Biogenesis of a lipid-modified autotransporter in Bordetella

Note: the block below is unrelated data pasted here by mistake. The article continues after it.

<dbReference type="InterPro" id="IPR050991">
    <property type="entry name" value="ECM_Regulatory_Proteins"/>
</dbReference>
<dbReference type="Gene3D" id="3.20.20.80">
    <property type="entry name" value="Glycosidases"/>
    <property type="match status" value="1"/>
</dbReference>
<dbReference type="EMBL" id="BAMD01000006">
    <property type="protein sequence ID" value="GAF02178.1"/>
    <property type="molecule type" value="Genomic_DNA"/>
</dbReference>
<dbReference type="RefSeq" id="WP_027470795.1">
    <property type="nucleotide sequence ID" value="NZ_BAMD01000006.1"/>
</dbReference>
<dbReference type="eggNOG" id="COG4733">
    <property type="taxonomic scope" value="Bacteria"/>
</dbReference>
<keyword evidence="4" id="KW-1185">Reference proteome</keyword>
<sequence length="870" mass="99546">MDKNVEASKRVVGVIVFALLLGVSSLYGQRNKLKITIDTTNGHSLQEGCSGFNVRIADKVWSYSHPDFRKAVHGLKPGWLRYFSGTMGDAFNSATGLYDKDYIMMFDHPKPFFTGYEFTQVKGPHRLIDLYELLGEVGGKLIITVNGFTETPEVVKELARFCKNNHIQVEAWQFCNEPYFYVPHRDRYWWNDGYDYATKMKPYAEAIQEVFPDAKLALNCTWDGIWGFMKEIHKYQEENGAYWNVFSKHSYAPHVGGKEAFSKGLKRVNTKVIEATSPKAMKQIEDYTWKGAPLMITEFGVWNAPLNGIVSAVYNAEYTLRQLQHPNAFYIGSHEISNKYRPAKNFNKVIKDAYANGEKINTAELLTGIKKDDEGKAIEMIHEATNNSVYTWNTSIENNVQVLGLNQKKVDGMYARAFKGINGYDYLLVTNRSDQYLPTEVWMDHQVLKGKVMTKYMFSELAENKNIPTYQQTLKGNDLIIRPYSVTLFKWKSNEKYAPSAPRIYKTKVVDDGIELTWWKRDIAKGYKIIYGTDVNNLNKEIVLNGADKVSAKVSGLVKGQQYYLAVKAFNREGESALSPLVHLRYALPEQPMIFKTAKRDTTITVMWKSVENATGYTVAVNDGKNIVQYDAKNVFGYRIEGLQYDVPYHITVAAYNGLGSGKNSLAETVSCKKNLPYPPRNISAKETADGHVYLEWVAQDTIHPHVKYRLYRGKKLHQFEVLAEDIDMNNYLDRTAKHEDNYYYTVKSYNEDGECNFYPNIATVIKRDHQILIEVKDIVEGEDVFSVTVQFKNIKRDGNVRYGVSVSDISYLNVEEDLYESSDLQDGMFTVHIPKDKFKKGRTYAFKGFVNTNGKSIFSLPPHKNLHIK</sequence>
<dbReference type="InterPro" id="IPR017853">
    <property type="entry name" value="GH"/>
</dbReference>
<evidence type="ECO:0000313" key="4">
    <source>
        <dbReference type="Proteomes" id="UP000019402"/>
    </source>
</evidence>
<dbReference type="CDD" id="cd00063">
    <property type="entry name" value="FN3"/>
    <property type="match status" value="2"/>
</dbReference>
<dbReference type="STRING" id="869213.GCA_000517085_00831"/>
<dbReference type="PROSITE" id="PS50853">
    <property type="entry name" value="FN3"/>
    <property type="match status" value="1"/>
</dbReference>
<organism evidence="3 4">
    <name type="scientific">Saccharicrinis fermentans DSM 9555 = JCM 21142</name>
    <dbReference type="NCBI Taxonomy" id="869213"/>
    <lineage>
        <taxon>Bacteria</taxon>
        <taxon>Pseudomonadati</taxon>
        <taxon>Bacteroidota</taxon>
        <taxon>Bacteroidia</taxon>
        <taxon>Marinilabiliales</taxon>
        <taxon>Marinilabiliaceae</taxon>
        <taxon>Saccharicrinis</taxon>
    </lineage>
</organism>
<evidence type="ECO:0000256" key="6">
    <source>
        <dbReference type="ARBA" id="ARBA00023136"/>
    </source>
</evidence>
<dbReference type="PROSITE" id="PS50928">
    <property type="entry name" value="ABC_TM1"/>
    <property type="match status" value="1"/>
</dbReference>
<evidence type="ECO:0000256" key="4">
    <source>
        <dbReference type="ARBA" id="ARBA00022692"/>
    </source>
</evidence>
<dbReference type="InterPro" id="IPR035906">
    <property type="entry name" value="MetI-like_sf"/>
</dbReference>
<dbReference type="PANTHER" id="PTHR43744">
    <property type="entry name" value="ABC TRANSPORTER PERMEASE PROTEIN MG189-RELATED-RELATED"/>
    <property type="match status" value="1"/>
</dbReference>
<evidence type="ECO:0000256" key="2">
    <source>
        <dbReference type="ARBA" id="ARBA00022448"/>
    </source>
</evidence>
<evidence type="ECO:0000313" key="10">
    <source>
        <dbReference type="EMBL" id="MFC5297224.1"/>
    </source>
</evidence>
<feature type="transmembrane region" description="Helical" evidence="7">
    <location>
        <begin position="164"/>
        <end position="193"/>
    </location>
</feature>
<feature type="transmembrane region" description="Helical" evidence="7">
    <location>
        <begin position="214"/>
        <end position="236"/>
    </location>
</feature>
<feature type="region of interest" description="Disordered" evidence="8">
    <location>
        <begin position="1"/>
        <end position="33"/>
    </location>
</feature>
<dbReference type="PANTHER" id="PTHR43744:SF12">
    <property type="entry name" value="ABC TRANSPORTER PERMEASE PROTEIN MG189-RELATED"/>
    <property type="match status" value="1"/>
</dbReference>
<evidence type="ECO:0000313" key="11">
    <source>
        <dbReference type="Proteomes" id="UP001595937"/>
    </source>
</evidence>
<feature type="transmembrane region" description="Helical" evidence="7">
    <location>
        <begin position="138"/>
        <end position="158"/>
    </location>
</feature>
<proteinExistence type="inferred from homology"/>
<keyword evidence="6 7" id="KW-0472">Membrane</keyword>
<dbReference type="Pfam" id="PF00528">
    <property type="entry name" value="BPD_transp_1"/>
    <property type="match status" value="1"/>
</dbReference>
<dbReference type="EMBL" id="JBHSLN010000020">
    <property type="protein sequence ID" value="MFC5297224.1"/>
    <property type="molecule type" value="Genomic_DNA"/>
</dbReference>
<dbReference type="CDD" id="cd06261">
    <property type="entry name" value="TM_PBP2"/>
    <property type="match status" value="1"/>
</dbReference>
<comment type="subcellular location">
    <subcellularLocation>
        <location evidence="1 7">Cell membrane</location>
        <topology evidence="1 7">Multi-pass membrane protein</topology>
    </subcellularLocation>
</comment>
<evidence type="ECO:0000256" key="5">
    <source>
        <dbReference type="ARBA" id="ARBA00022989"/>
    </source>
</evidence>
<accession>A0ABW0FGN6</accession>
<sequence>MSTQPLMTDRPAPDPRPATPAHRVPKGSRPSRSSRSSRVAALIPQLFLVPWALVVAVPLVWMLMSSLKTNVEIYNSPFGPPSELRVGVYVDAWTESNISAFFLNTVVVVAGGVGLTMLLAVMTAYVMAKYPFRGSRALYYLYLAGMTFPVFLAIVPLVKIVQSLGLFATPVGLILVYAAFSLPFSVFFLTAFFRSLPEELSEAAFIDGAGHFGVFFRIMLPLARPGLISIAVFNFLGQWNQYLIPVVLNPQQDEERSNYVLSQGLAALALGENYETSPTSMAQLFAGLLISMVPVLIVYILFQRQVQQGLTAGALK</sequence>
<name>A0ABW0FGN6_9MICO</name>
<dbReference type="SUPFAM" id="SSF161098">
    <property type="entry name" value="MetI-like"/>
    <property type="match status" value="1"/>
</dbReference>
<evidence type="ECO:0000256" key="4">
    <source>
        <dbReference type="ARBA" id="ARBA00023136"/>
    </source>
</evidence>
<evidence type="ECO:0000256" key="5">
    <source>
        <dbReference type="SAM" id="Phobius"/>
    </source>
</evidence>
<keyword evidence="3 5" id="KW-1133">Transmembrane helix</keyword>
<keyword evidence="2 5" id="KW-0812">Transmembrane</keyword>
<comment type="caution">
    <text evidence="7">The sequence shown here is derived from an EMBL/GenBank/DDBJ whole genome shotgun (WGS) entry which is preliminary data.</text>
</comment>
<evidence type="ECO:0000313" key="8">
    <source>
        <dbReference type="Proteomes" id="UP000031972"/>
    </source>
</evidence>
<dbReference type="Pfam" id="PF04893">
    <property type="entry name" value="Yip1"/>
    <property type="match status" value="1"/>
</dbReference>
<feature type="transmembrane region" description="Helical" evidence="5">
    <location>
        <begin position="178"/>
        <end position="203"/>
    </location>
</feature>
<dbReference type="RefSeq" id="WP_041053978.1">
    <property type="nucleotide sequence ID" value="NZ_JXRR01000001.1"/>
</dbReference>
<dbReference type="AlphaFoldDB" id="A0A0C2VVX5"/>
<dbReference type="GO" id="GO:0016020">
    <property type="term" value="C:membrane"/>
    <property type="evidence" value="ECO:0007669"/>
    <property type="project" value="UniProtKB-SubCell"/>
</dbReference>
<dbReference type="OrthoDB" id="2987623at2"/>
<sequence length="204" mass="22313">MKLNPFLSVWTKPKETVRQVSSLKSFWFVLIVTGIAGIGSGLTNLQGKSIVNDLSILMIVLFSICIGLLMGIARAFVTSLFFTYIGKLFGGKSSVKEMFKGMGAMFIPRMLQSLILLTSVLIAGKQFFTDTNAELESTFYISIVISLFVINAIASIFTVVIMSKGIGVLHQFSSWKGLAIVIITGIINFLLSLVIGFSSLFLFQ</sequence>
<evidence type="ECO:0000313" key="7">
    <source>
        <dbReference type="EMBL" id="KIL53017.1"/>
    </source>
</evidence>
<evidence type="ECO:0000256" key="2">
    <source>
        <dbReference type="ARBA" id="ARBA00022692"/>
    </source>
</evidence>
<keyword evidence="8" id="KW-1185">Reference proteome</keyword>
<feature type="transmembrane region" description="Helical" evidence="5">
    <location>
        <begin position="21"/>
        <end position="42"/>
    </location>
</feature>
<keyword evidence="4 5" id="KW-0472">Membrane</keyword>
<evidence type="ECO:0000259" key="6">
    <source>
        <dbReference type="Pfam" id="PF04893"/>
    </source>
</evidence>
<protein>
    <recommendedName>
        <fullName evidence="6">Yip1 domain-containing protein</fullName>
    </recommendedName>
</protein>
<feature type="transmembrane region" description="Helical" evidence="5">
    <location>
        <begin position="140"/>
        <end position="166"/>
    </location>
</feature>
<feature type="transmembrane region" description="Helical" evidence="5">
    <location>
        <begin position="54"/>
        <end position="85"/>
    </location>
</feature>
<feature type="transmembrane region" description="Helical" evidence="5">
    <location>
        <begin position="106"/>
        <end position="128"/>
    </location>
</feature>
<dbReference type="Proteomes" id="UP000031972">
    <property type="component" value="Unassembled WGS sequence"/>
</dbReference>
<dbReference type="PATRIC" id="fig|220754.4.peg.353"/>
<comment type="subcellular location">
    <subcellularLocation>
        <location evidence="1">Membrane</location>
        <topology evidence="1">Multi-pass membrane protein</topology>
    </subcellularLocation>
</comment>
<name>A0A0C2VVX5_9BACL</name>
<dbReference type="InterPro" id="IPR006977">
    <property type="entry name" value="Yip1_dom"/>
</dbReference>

The Bordetellae are respiratory pathogens that can cause severe infections in both humans and animals, including whooping cough. In spite of widespread vaccination, whooping cough is undergoing resurgence worldwide, including a peak of 1,800 reported infections in British Columbia in 2000. Autotransporters are the largest class of secreted proteins produced by Bordetella and other Gram-negative bacteria. They possess a characteristic domain that facilitates their export from the cell, which is a factor implicated in microbial virulence (disease causing ability of infectious agents). Recently, a novel autotransporter (BapF) was identified from the genome sequences of Bordetella, and is predicted to be modified by lipids. Although lipid-modified autotransporters are rare, known ones contribute significantly to virulence in their respective organisms, and little is known about their mechanism of secretion. Peter Sims is investigating the role of BapF in the disease-causing properties of Bordetellae. His work will determine whether BapF is expressed (activated) in these bacteria, and how this autotransporter is secreted. Research into BapF may reveal new information regarding protein secretion in bacteria, and provide potential targets for fighting infection.